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The 3 Most Dangerous Chemicals That May Cause Breast Cancer (And How To Avoid It)

The 3 Most Dangerous Chemicals That May Cause Breast Cancer (And How To Avoid It)

Breast cancer is a group of cancer cells (malignant tumor) that starts in the cells of the breast. Breast cancer is the second leading cause of death among women. Breast cancer is an epidemic. One in eight women will develop the disease, and nearly 40,000 women die from it yearly (though, thankfully, the death rate is decreasing).

Meanwhile, the evidence mounts that common chemicals play a role in breast cancer incidence. Hormone-disrupting chemicals pose a particular concern, since breast cancer is sensitive to hormonal changes. One recent study found women who work in the plastics and food canning industries had a fivefold increase in premenopausal breast cancer. The conclusion? Exposure to hormone-disrupting chemicals, including phthalates, bisphenol-A, and flame-retardants, is a decisive factor in breast cancer incidence.

Learning more about these chemicals and working to avoid exposure to them is a key cancer prevention strategy that everyone can embrace. Bisphenol-A, Phthalates, and Parabens are three very common chemicals that have been linked in various studies to breast cancer. Exposure to those three chemicals can easily be reduced and sometimes avoided by reading labels and making informed choices when it comes to buying food, household cleaners, and personal care products. Here’s how:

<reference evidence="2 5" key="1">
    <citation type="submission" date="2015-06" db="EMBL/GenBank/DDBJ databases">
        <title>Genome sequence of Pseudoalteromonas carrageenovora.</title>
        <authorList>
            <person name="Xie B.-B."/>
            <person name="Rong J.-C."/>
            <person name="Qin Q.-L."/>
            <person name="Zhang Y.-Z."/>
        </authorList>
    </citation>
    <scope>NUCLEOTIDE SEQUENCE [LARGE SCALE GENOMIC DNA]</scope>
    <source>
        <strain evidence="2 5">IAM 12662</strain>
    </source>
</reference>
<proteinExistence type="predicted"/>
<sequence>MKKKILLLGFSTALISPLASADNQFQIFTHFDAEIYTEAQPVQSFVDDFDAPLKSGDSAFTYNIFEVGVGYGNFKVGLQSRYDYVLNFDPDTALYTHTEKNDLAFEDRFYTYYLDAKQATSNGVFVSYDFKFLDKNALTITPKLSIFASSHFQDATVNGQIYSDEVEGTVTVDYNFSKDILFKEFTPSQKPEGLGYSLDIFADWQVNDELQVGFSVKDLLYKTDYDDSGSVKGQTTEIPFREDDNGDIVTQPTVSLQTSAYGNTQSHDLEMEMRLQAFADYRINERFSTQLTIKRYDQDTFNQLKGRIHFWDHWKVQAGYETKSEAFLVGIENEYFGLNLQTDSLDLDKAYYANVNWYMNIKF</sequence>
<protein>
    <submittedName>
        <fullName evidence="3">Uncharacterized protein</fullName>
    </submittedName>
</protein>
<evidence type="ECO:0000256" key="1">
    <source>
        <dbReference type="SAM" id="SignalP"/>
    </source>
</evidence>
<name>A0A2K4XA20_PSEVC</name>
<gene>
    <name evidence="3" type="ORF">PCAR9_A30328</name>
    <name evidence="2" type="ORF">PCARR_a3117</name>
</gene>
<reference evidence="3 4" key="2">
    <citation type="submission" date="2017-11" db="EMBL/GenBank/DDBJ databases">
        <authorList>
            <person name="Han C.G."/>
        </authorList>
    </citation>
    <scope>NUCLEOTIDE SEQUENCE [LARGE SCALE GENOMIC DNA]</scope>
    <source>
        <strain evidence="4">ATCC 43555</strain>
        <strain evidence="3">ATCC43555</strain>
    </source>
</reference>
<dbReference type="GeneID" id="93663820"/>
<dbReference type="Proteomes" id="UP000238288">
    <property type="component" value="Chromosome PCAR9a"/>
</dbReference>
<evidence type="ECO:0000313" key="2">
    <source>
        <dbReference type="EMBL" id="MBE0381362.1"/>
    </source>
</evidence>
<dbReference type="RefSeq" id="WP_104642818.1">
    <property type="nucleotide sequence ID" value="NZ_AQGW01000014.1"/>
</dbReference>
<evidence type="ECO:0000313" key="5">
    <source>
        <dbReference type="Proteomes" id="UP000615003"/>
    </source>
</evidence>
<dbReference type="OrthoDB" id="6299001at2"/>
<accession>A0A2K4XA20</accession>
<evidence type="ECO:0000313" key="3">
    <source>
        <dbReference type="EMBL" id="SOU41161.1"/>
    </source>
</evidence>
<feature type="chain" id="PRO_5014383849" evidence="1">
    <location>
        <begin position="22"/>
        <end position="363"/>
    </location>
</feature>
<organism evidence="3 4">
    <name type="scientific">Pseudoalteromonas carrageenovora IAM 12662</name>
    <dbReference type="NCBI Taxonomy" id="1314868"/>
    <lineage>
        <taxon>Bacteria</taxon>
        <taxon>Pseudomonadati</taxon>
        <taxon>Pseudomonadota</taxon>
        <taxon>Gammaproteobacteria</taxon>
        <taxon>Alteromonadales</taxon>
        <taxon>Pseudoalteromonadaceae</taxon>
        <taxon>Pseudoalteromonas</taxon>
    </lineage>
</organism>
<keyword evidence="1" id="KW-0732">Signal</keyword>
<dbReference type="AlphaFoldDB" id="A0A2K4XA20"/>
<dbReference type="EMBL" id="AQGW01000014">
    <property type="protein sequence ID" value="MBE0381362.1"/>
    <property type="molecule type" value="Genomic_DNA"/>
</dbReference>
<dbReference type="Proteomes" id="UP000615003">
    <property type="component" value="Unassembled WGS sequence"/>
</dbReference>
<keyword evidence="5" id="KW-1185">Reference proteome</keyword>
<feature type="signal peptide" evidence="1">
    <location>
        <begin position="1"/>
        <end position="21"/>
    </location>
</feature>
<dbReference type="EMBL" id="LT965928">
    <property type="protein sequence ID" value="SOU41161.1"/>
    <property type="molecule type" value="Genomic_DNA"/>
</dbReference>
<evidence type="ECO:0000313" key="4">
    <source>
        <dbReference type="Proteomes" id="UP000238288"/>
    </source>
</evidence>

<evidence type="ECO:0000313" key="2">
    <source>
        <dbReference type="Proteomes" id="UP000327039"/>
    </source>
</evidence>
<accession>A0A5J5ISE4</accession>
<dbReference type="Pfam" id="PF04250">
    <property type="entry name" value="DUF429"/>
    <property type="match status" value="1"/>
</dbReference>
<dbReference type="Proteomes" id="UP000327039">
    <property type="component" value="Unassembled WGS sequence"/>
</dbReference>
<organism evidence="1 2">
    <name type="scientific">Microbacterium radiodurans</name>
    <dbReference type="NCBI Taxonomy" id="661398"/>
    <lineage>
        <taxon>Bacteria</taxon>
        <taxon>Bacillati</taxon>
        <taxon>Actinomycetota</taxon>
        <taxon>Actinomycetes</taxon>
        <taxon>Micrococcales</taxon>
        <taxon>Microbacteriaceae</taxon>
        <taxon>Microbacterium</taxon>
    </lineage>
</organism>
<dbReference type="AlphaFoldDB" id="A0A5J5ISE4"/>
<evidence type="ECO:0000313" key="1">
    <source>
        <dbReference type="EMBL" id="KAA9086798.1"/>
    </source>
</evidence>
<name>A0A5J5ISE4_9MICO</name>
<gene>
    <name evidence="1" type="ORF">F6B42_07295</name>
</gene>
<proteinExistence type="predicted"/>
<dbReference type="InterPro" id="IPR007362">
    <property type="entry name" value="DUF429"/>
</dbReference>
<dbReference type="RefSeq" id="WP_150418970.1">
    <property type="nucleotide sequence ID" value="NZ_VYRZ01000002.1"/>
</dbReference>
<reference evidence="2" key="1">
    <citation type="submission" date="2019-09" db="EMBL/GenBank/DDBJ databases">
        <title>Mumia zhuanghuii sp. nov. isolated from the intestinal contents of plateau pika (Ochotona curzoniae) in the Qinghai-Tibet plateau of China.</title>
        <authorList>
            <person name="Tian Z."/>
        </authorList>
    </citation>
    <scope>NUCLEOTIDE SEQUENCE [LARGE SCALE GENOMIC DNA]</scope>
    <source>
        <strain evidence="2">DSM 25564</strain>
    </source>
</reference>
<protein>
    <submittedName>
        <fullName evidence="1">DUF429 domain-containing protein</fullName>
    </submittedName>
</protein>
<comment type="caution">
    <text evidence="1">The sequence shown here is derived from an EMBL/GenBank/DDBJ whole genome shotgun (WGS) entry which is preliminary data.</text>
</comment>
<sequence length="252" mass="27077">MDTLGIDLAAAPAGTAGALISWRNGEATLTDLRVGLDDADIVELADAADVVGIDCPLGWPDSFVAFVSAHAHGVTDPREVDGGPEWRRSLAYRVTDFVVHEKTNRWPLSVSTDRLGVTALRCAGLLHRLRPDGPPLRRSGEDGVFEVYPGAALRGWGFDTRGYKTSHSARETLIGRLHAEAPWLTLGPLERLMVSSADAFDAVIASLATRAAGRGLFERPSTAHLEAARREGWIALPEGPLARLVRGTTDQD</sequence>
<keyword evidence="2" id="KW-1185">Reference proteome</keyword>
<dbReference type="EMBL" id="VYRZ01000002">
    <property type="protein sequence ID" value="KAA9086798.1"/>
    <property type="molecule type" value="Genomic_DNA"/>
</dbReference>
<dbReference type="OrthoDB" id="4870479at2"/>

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1. Bisphenol-A (BPA)

BPA is a chemical that has been used to harden plastics for more than 40 years. It’s everywhere. It’s in medical devices, compact discs, dental sealants, water bottles, the lining of canned foods and drinks, and many other products.

More than 90% of us have BPA in our bodies right now. We get most of it by eating foods that have been in containers made with BPA. It’s also possible to pick up BPA through air, dust, and water.

Some studies suggest that possible effects from BPA could be most pronounced in infants and young children. Their bodies are still developing and they are less efficient at eliminating substances from their systems. Hence, it is very important to protect our children from the exposure to BPA.

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How to avoid:

  • Don’t buy canned foods or look for cans that are BPA-free.
  • Just say no to cash register receipts, some of which use BPA in the printing process.
  • Choose glass or stainless steel instead of plastic for your food storage and water bottle needs.
  • Make sure baby items and kids’ toys are BPA-free.

2. Phthalates

Phthalates are a group of chemicals used to make plastics more flexible and harder to break. They are often called plasticizers. Some phthalates are used as solvents (dissolving agents) for other materials. They are used in hundreds of products, such as vinyl flooring, adhesives, detergents, lubricating oils, automotive plastics, plastic clothes (raincoats), and personal-care products (soaps, shampoos, hair sprays, and nail polishes).

Phthalates are used widely in polyvinyl chloride plastics, which are used to make products such as plastic packaging film and sheets, garden hoses, inflatable toys, blood-storage containers, medical tubing, and some children’s toys.

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How to avoid:

  • Look for products labeled “phthalate free.”
  • Stop buying vinyl products, which are softened with phthalates. Choose a cloth or nylon shower curtain instead of one made with PVC. Kids’ stuff should always be PVC-free.
  • Leave synthetic scented products like household cleaners, candles, and air fresheners on the store shelf. Choose unscented products or those with natural essential oils instead.

3. Parabens